Tucson strangulation suspect: “You’re going to die today”
Tucson family fights plea deal saying Pima Co. Attorney’s Office rubber stamps cases
TUCSON, Ariz. (KOLD News 13) - It’s a candid interview with a young Tucson woman who’s accusing her boyfriend of strangling her.
And now she and her family are trying to convince the Pima County Attorney’s Office not to reduce the felony charges against him.
They’ve argued the system isn’t doing enough to protect victims, which is putting lives in grave danger.
Strangulation is one of the most deadly forms of domestic violence.
In this case, the victim survived, but she still fears for her life.
An important note: We are not here to determine guilt or innocence. That’s up to a jury in a courtroom if it gets that far.
The point of this investigation is to examine what the family calls a breakdown in the criminal justice system that has the victim and her family making a “plea” for help.
“I stepped right in the door and he kicked me right in the back and I flew over there,” which started 12 minutes of pain and terror,” Gracie McDonough said.
McDonough said her boyfriend of four years, Angel Carmona Rodriquez, beat her in her bedroom while the son they had together watched and cried.
“He just started hitting me, like stomping on me with shoes on, hitting me in the face,” she said.
In another room, a surveillance camera picked up the sound.
It reveals her boyfriend didn’t let up, saying it was her fault he felt enraged.
He berates her, threatens her, at one point said, “You are going to die today.”
She had pleaded to him several times to let go.
“He ended up strangling me,” McDonough said, “and then kind of lifting me up and throwing me down.”
You can hear in the audio her struggle to breathe.
She believes it lasted about 10 seconds, maybe longer.
Health experts say unconsciousness can happen within seconds, death within minutes.
“Your life is literally flashing before your eyes, because everything’s going on in your head at once about what’s going to happen. And then I would pass out sometimes or he would stop,” McDonough said.
And, she said, it happened more than this one time.
“It happened probably like 50 times throughout our relationship, if not more,” she said.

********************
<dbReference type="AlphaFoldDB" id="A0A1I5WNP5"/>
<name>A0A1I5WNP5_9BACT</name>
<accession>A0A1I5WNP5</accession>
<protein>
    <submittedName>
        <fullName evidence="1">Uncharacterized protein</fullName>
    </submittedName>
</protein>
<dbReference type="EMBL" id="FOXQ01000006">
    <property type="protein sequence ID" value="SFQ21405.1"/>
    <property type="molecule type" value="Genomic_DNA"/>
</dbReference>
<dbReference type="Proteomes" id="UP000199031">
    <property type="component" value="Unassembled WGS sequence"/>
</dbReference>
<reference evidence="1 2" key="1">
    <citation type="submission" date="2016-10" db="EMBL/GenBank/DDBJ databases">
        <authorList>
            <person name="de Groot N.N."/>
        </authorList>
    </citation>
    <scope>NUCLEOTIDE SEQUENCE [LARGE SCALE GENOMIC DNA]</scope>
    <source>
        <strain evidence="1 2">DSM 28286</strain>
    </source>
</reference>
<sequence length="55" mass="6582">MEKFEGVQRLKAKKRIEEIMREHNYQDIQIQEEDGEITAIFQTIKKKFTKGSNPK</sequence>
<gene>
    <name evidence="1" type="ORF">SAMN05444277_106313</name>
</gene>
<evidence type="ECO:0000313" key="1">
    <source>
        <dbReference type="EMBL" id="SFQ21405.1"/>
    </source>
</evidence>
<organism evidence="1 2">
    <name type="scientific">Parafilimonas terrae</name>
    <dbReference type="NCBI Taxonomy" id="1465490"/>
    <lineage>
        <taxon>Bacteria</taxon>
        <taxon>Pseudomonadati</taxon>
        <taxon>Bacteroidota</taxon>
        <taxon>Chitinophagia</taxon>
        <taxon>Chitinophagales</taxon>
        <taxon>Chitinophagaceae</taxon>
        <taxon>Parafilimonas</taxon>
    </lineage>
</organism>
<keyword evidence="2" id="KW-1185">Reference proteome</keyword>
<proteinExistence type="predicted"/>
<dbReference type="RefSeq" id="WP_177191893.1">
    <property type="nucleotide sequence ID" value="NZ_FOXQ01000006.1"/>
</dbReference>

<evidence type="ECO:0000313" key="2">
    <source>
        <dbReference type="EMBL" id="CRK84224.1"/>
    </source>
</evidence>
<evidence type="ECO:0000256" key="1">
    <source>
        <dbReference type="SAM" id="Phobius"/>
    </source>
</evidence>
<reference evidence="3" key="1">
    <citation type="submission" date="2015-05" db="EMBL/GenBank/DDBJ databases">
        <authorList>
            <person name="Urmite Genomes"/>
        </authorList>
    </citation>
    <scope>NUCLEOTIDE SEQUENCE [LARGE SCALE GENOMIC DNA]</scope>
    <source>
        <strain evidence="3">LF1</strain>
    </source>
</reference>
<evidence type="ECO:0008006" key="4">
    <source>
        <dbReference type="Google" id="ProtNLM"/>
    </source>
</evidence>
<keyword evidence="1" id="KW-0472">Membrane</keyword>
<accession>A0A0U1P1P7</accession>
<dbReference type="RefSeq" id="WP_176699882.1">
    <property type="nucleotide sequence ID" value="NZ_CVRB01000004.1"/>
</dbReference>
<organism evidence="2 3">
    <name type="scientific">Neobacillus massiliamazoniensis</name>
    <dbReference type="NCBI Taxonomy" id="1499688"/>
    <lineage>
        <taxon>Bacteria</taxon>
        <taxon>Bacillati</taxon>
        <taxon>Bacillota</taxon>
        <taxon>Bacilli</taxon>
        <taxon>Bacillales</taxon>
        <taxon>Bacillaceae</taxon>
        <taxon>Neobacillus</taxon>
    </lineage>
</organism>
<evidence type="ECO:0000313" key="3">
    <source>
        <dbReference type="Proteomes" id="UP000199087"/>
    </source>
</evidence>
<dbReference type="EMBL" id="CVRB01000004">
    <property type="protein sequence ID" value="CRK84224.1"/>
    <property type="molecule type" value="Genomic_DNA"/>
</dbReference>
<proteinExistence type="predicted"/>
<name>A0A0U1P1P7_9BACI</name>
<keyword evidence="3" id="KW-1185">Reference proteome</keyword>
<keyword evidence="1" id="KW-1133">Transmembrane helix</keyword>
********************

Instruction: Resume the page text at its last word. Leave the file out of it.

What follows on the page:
“The audio was just excruciating to hear, knowing that that’s my daughter going through everything she’s going through.” said her mother, Sharon McDonough.
And the mother knew deep down this wasn’t the only time her daughter had been attacked.
She had seen warning signs: evidence of abuse from bruises to blood and flashes of temper.
“He broke her jaw, broke her cheekbone, broke her tooth, broke some ribs, lost of back injuries, black eyes, bruises. She has scars on her arms, scars on her legs, from there he was taking a hanger and just dug it into her skin,” Sharon McDonough said.
There are dozens of pictures depicting the violence.
Sharon McDonough had reported her suspicions to Tucson Police to get it on record.
But despite all the signs, her daughter would come up with excuses, saying it wasn’t Angel Rodriguez
“I couldn’t get her to really give me the information to do anything with it,” said the elder McDonough.
And Gracie McDonough explained why.
“He said, if I call my mom, ‘I’ll kill you and your whole family,’” she said.
Rodriguez had reportedly threatened to shoot Sharon McDonough, saying he’d walk up to her while gardening and pull the trigger. He also allegedly threatened to harm her sister and take away the child they share.
“And he would say, ‘It’ll never happen again. I’m so sorry. I want you to be able to trust me,’” McDonough said
And this cycle of domestic violence continued on, not for days or months, but for years.
“If my parents didn’t catch him, I didn’t know what I would do,” said McDonough said.
She finally called the Pima County Sheriff’s Department to report the attack.
“Although there was a sense of anxiety with her, I think there was also a sense of relief that finally she was going to get her story out and be done with it,” Sharon McDonough said of her daughter.
A Risk Assessment done on scene revealed a high risk of danger, meaning it could happen again.
Detectives found Rodriguez a weeks later and arrested him on two charges: kidnapping and Impeding breathing, which are both Class 4 felonies.
But he didn’t stay in jail long.
A judge released him right away with no bond. He’s out on his own recognizance under supervision of PreTrial Services.
And the Pima County Attorney’s Office has been negotiating a plea deal, which the family has been fighting.
Why would they offer a plea deal when they have all this evidence, a victim willing to testify, and a recorded confession from Angel?
We continue our investigation, A “Plea” for Help, on Nov. 10 at 10 p.m.
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